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The Democratic State Essay Sample

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The Democratic State Essay Sample

Michel Foucault’s Panopticism begins with a detailed description of the measures to be taken against a seventeenth century plague.  The government was meant to exercise absolute control over all citizens during such time, as spaces were to be partitioned and houses were to be closed off.  Stray animals were to be killed, and human beings were to be advised that they could only leave town if they wanted to be killed too.  Moreover, guards were to be positioned on duty to keep a constant eye on the people.  Every guard was to be informed that “if he leaves the street, he will be condemned to death.”

     The government aimed to create a pure and disciplined community through these orders.  What is more, as Foucault point out, it was a “political dream” to create such an obedient community, even for a brief period of time.  The author describes the “Panopticon” next.  Based on Jeremy Bentham’s nineteenth century architectural figure, Panopticon on the part of the government is a state of mind of strict discipline and absolute control.  Foucault explains the state of mind thus: “without any physical instrument other than architecture and geometry, it acts directly on individuals; it gives ‘power of mind over mind’.”  Just like this oppressive state of mind – which is actually also meant to make the economy perfectly efficient – Bentham’s architectural diagram of the Panopticon represents perfect control.  In the building called the Panopticon, there is a central tower allowing perfect scrutiny of the prisoners at all times.  The prisoners cannot know that they are being watched from the tower, and neither could they communicate with one another.  In perfect isolation, the prisoners cannot even communicate with the warders.  This is the classic police state, as opposed to the constitutional state as a form of governance.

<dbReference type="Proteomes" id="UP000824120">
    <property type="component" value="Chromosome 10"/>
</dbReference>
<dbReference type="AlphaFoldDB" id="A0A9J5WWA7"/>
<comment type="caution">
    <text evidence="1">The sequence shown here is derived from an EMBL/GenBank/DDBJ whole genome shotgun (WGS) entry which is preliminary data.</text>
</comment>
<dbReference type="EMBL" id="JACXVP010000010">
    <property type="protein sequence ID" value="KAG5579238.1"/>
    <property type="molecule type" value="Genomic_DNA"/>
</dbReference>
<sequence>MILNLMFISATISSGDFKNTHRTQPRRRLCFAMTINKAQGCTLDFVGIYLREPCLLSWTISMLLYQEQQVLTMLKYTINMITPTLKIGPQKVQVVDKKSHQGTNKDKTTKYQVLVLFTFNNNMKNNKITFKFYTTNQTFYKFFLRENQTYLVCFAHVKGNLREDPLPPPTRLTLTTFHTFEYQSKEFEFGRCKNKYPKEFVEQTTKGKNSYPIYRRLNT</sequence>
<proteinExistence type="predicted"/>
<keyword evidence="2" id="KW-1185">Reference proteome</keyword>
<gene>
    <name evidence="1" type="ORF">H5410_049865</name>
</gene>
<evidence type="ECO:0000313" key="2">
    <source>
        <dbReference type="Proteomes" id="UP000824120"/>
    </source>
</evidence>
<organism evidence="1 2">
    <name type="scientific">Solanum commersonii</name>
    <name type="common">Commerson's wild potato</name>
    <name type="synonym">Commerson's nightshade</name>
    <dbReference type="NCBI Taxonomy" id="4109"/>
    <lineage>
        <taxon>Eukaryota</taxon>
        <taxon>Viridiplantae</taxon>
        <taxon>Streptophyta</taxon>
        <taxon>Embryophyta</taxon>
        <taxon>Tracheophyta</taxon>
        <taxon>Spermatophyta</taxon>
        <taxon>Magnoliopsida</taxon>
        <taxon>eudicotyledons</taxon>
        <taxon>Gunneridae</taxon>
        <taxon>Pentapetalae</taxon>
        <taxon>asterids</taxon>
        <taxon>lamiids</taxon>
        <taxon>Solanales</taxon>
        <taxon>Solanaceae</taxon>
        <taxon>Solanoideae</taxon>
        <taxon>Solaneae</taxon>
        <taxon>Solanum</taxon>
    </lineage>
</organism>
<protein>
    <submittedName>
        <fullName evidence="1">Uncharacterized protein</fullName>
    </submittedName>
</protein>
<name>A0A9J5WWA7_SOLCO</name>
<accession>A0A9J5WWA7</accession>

The constitutional state, as opposed to the Panopticon/police state, is characterized by democracy, and defined as the following:

        [A constitutional state is] any free democracy that positively encourages participation from all sections of society in the creation of political opinion has to be structured in the form of a constitutional state. Taken together democracy and the constitutional state form an inseparable unit. The rule of law in a democratic state should be understood as meaning all the basic rights and procedures that ensure individual freedoms and guarantee the individual’s participation in the political process. The constitutional state is the complete opposite of the police state (“Constitutional State”).

The United States constitution is open to interpretation and reinterpretation by all equally intelligent citizens of the nation who may guide the Supreme Court to changes, as time evolves minds.  As is obvious from the definition of the “constitutional state” above, even the definition of this form of governance requires interpretation and reinterpretation.

     In any case, most Western nations today, including the U.S., have the right to claim that they are constitutional states as opposed to brutal, police states (the enemies of democracy).  Constitutional states necessitate democracy in addition to leaders elected by the people.  Certainly, most friends of globalization would like to be characterized among constitutional states.  Time would tell which is truly better among the two: the Panopticon or the constitutional state model of governance.  We have to remember, though, that in the Panopticon form of governance, the police force is meant to assume “the Napoleonic character…who looms over everything with a single gaze which no detail, however minute, can escape…” (Foucault).  Even when the police force is not watching, people assume that they are being watched.  Hence, policing turns automatic, and the object has been achieved – that is, the society becomes perfectly obedient because people start to believe that they cannot escape the laws of the land.  Is so much obedience necessary on the part of the people?  The “constitutional state” form of governance provides the answer: No, democracy is better.

References

Constitutional State. Dadalos. Retrieved 8 May 2007, from

http://www.dadalos.org/int/Demokratie/demokratie/grundkurs3/rechtsstaat/rechtsstaat.htm.

Foucault, Michel. Panopticism. Classic Text. Online. Internet.

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